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Last Updated

03 Nov 2002

Source:  Baltimore Sun, November 3, 2002.

Anthrax powder from attacks could have been made simply

Single maker a possibility, scientists now theorize

By Scott Shane, Sun Staff

The anthrax powder in the poisoned letters that killed five people last year could have been prepared using tabletop equipment costing a few thousand dollars, according to two scientists with knowledge of the FBI's yearlong investigation.

While experts consulted by the FBI believed early in the investigation that the anthrax might contain silica or other sophisticated additives to make it float more easily in the air, the consensus now is that no additives are present and that the anthrax was probably made using a relatively simple process, the scientists say.

"There's really nothing all that special about it," said one of the scientists, who spoke on the condition that they not be identified. "There are many ways to do it."

The conclusion that manufacturing the powder would not require spray-dryers costing tens of thousands of dollars or other elaborate machinery points away from the possibility that the anthrax was made by a state bioweapons program such as Iraq's. It suggests that the powder could have been prepared by a single person with the right knowledge in a relatively simple clandestine lab.

The FBI appears to have focused on that theory for months, questioning dozens of scientists with ties to the U.S. biodefense program. But with no arrest in sight, some conservative critics have suggested that the bureau should reconsider the possibility that the powder might have been made in Iraq or by a foreign scientist working for al-Qaida.

Such criticism grew louder late last summer after a former Army bioterrorism expert, Dr. Steven J. Hatfill, accused the FBI and media of destroying his career and reputation by targeting him in the investigation. He has adamantly denied any connection to the attacks.

The powder in the letters addressed to Senate Majority Leader Tom Daschle and Sen. Patrick J. Leahy was made of virtually pure anthrax spores, the tough, dormant form of the Bacillus anthracis bacteria, scientists say. The powder contained about 1 trillion spores per gram, close to the theoretical limit of purity.

But one of the scientists who described the powder to The Sun said that such purity can be achieved using relatively simple methods, such as repeatedly spinning the anthrax mixture in a centrifuge and washing out non-spore materials.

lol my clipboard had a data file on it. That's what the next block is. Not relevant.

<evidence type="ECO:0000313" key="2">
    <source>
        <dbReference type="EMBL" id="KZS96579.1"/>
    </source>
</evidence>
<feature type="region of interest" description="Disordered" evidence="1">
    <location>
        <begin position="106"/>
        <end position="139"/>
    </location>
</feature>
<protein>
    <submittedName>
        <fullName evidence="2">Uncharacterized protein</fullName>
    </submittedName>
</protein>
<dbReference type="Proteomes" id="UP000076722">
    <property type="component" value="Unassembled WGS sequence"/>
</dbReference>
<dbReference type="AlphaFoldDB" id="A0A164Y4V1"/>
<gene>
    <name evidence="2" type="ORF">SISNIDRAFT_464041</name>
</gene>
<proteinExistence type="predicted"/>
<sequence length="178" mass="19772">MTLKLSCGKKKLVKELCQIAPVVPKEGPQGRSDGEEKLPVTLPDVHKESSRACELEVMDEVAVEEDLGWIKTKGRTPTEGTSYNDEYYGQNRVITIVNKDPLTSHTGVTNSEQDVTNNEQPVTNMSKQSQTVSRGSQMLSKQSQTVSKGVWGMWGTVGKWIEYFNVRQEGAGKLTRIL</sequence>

While anthrax produced by Army weapons makers in the old U.S. offensive biological warfare program had a lower purity, that was because of techniques they used for efficient, large-scale production, the scientist said. The bioweapons makers of the 1950s and '60s could have made trillion-spore-per-gram anthrax easily on a smaller, laboratory scale, the scientist said.

In order to get a better idea of what equipment and methods were used by the mail attacker, the FBI has asked scientists to try to "replicate" the mailed anthrax using different production techniques, FBI Director Robert S. Mueller told reporters Friday.

The work will be performed at the Army's Dugway Proving Ground in Utah, where scientists have made tiny quantities of dangerous anthrax powder for many years to test detection equipment and decontamination procedures for U.S. troops.

One official said scientists conducting the current anthrax-making experiments at Dugway for the FBI are working with the Ames strain of anthrax used in the mail attacks. At least half a dozen different powders are to be made, the official said.

Matthew S. Meselson, a Harvard University biologist who has examined electron microscope photographs of the mailed anthrax for the FBI, said the powder appeared to be pure spores, but did contain some clumps, probably because of exposure to humidity. State biowarfare programs have used additives to reduce clumping and make the spores more deadly.

Meselson said the confusion over the possibility of a silica additive may have risen because X-ray studies of the powder detected the element silicon, one component of silica. But he said silicon is naturally present in anthrax, noting a 1980 Journal of Bacteriology paper that found an "unexpectedly high concentration of silicon" in anthrax spores.

Mueller said Friday that the FBI still believes in its profile of the anthrax attacker as a loner with some scientific training and access to Ames anthrax, a strain identified by the Army's biodefense lab at Fort Detrick in 1981 but distributed since then to at least two dozen other labs.

But he denied that the FBI has been limited by any single theory. "We have never ruled out any scenario, and to the extent that there are leads that come up, whether it be to individuals or methods of manufacturing or what have you, we pursue them," Mueller said.

"Am I satisfied? No, because we don't have the person or persons responsible identified and charges being brought against them," Mueller said.

"Are we making progress? Yes. And we continue to make progress," he said.

Because notes in some of the letters revealed that the powder was anthrax and urged the recipient to take penicillin - a warning that reduced the likely death toll - some analysts have suggested foreign terrorists are not the most likely perpetrators.

Instead, the analysts say, the attacker might be an American trying to alert the nation to the threat of bioterrorism.